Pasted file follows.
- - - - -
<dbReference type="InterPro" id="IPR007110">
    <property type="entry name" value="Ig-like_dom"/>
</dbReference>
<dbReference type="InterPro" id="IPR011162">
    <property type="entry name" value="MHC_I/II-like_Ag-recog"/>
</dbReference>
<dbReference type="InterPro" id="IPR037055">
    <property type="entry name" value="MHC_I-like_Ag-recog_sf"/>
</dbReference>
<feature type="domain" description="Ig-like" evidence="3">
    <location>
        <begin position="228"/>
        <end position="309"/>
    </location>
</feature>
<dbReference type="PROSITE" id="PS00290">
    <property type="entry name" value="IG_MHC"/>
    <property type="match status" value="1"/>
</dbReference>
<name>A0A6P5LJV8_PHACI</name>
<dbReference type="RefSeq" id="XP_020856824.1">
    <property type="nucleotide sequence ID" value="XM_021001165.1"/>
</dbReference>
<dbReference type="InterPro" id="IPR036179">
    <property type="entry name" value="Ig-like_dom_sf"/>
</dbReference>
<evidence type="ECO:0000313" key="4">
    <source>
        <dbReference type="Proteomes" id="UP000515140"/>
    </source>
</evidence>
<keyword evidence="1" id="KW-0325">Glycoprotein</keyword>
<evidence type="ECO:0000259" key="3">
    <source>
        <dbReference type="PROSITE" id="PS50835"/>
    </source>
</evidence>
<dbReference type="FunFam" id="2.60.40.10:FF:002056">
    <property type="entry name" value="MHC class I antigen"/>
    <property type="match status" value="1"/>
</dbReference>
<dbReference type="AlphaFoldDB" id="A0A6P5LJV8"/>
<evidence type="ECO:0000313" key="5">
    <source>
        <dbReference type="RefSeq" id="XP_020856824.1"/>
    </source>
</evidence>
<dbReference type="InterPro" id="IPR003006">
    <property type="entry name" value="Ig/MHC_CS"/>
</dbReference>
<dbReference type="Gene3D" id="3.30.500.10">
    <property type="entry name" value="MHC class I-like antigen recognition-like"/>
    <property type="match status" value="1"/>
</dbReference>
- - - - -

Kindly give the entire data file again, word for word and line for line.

<dbReference type="InterPro" id="IPR007110">
    <property type="entry name" value="Ig-like_dom"/>
</dbReference>
<dbReference type="InterPro" id="IPR011162">
    <property type="entry name" value="MHC_I/II-like_Ag-recog"/>
</dbReference>
<dbReference type="InterPro" id="IPR037055">
    <property type="entry name" value="MHC_I-like_Ag-recog_sf"/>
</dbReference>
<feature type="domain" description="Ig-like" evidence="3">
    <location>
        <begin position="228"/>
        <end position="309"/>
    </location>
</feature>
<dbReference type="PROSITE" id="PS00290">
    <property type="entry name" value="IG_MHC"/>
    <property type="match status" value="1"/>
</dbReference>
<name>A0A6P5LJV8_PHACI</name>
<dbReference type="RefSeq" id="XP_020856824.1">
    <property type="nucleotide sequence ID" value="XM_021001165.1"/>
</dbReference>
<dbReference type="InterPro" id="IPR036179">
    <property type="entry name" value="Ig-like_dom_sf"/>
</dbReference>
<evidence type="ECO:0000313" key="4">
    <source>
        <dbReference type="Proteomes" id="UP000515140"/>
    </source>
</evidence>
<keyword evidence="1" id="KW-0325">Glycoprotein</keyword>
<evidence type="ECO:0000259" key="3">
    <source>
        <dbReference type="PROSITE" id="PS50835"/>
    </source>
</evidence>
<dbReference type="FunFam" id="2.60.40.10:FF:002056">
    <property type="entry name" value="MHC class I antigen"/>
    <property type="match status" value="1"/>
</dbReference>
<dbReference type="AlphaFoldDB" id="A0A6P5LJV8"/>
<evidence type="ECO:0000313" key="5">
    <source>
        <dbReference type="RefSeq" id="XP_020856824.1"/>
    </source>
</evidence>
<dbReference type="InterPro" id="IPR003006">
    <property type="entry name" value="Ig/MHC_CS"/>
</dbReference>
<dbReference type="Gene3D" id="3.30.500.10">
    <property type="entry name" value="MHC class I-like antigen recognition-like"/>
    <property type="match status" value="1"/>
</dbReference>